Softball Recruiting Advice from University of Arizona

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As head softball coach for the University of Arizona, Mike Candrea has won seven of the last 16 national titles, the most recent in 2006. A key to the Wildcats' stellar and consistent performance is the superb talent Candrea brings in year after year. Here, he reveals what it takes to make it onto his roster.

STACK: When you evaluate athletes, what attributes are you looking for in certain positions?
Mike Candrea:
We look for hard numbers in terms of velocity with pitching. If you can't throw 58 to 62 miles per hour consistently, you'd better have tremendous movement. At shortstop, we look for quickness, game sense, anticipation and a strong arm. For outfielders, speed more than anything and above-average arm strength are key. In the corners, we want good anticipation and lateral movement—even though this is more important for middle infielders. We also look for athletes who can swing the bat.

Where and when do you start to evaluate talent?
MC:
One hundred percent of our evaluation is done in person, and probably all of it is done watching travel ball—ASA. We used to do a lot of recruiting among the 18 and under group, but now we look more at the 16 and under, because athletes are starting to commit to colleges earlier. We have to look down the road at an athlete's future and determine whether she has tapped out her physical skills, or if she has the tools and talent to grow and get better. So part of the evaluation is figuring out an athlete's maturity level and if she will stay driven to work hard and improve.

What do you think about athletes committing earlier?
MC:
It has plusses and minuses. It's good when an athlete does her homework; she takes the unofficial visit and knows a school will provide everything she needs academically and athletically. Unfortunately, many athletes think they need to commit early because of peer pressure. In these cases, I wonder if athletes really do their homework—sit down with academic advisors to find out what majors the school offers and if the athletic program has stability. When you commit early, things can change—like the coaching staff. So there's a gamble to signing early.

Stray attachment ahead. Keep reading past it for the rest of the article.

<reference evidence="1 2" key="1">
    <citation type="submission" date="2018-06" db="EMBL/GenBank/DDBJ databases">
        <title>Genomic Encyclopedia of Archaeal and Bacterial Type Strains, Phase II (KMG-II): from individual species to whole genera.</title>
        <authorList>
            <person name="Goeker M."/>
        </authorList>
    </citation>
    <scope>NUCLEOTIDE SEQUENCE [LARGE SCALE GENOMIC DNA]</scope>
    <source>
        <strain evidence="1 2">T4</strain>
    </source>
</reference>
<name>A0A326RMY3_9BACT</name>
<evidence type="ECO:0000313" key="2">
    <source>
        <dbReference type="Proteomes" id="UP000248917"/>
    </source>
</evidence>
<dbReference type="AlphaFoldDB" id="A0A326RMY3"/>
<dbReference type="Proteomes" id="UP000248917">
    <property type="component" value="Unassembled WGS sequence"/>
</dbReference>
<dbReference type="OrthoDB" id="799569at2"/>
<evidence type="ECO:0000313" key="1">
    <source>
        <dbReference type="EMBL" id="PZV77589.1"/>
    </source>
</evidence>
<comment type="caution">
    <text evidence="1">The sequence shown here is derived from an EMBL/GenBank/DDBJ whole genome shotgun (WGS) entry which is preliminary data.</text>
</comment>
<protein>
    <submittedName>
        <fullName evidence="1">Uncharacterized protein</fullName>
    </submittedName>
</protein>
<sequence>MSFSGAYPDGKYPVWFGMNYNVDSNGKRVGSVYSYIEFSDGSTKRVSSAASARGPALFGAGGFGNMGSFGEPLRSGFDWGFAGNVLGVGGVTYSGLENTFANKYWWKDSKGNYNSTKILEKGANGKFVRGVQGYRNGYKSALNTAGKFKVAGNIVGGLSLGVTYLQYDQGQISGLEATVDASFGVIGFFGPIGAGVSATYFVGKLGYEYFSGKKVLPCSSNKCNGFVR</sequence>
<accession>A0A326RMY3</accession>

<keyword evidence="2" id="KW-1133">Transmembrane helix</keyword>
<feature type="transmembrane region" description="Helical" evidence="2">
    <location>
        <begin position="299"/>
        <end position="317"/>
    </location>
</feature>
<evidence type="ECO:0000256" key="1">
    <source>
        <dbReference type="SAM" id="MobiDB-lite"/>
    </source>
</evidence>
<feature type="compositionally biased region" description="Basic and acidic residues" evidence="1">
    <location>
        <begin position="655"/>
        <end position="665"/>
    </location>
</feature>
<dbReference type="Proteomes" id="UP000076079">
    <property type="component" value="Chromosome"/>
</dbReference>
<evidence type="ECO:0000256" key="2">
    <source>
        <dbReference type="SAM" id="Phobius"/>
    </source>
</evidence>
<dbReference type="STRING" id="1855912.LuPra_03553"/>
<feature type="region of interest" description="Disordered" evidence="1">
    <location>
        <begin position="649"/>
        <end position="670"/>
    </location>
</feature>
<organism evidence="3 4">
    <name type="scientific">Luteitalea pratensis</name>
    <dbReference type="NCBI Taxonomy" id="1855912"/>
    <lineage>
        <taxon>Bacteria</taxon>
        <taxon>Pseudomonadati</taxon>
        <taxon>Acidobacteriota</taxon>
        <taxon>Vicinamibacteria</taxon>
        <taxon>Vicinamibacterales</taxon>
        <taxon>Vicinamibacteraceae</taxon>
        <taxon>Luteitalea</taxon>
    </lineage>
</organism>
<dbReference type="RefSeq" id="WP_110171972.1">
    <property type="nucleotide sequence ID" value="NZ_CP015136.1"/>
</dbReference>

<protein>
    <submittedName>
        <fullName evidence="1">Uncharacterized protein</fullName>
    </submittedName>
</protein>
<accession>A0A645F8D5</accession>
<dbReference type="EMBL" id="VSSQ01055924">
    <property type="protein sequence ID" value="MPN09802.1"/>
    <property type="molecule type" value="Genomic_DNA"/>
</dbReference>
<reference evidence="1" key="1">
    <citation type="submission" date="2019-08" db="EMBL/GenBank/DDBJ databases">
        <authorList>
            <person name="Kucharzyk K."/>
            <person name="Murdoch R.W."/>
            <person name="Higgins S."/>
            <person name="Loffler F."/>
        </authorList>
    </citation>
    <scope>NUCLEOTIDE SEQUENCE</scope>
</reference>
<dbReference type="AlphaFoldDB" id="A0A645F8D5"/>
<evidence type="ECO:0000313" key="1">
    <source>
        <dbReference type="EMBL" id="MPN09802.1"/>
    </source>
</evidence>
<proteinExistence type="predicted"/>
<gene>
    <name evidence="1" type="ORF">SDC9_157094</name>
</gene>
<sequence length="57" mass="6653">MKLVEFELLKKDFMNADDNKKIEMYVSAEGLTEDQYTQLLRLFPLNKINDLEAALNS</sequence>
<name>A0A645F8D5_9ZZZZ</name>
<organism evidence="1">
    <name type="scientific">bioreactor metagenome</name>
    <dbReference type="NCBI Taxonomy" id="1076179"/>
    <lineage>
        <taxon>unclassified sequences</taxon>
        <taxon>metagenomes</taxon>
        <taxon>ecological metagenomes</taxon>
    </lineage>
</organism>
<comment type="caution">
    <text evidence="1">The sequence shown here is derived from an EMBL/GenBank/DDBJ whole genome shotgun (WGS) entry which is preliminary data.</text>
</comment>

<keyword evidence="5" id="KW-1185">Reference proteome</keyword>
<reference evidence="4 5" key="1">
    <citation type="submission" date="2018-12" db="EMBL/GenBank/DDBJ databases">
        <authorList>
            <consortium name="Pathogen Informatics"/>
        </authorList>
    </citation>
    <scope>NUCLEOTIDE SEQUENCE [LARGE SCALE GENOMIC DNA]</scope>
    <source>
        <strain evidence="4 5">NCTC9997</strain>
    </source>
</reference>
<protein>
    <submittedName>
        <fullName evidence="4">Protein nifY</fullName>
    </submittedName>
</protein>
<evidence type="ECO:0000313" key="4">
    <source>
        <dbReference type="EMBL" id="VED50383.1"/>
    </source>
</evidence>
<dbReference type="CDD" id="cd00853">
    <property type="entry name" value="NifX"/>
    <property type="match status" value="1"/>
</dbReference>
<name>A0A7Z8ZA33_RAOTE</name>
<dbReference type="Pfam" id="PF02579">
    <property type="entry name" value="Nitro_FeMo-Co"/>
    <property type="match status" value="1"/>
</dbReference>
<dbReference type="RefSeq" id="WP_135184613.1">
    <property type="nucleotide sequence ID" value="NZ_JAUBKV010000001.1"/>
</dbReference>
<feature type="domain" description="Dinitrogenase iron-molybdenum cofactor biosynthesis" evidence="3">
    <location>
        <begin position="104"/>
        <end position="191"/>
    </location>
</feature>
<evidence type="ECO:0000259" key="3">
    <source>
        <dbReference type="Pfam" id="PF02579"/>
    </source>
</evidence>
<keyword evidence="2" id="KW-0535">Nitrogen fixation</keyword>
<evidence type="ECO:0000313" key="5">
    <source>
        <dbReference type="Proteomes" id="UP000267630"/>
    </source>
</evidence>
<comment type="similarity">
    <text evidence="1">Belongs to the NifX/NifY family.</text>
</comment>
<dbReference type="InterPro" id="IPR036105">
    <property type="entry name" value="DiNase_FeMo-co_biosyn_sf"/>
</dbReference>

Does committing early mean athletes have to be more proactive in the recruiting process?
MC:
Most certainly. A lot of times, athletes take unofficial visits, which means they're paying their own way. We talk to them once they're on our campus. In the old days, we evaluated players, then offered official paid visits to the ones we wanted to sign. To tell you the truth, most kids who come on official visits nowadays are already committed to Arizona.

What's the best way to reach you: email, phone, letter?
MC:
All three avenues are popular. The one thing I recommend: when you send a letter or email, take the time to know who the coach is and a little bit about the program. Don't send a letter, "Dear Coach." We're able to tell if the letter or email has been sent to 40 different coaches, which doesn't really excite us. The personal touch is the most important thing.

Any final tips?
MC:
Athletically, I think there's a place for everyone. Just make sure you go to a program where you'll have a chance to play. Sometimes you have to bite the bullet, get rid of your ego and realize not everyone is meant to play at a top-tier D-I program. But there are enough programs around the country where you can play, get an education and have a great, successful experience. The most important thing is being able to look back in 10 years and say, "I made the best college choice, and it was a great experience."


Photo Credit: Getty Images // Thinkstock

Topics: SOFTBALL | COACH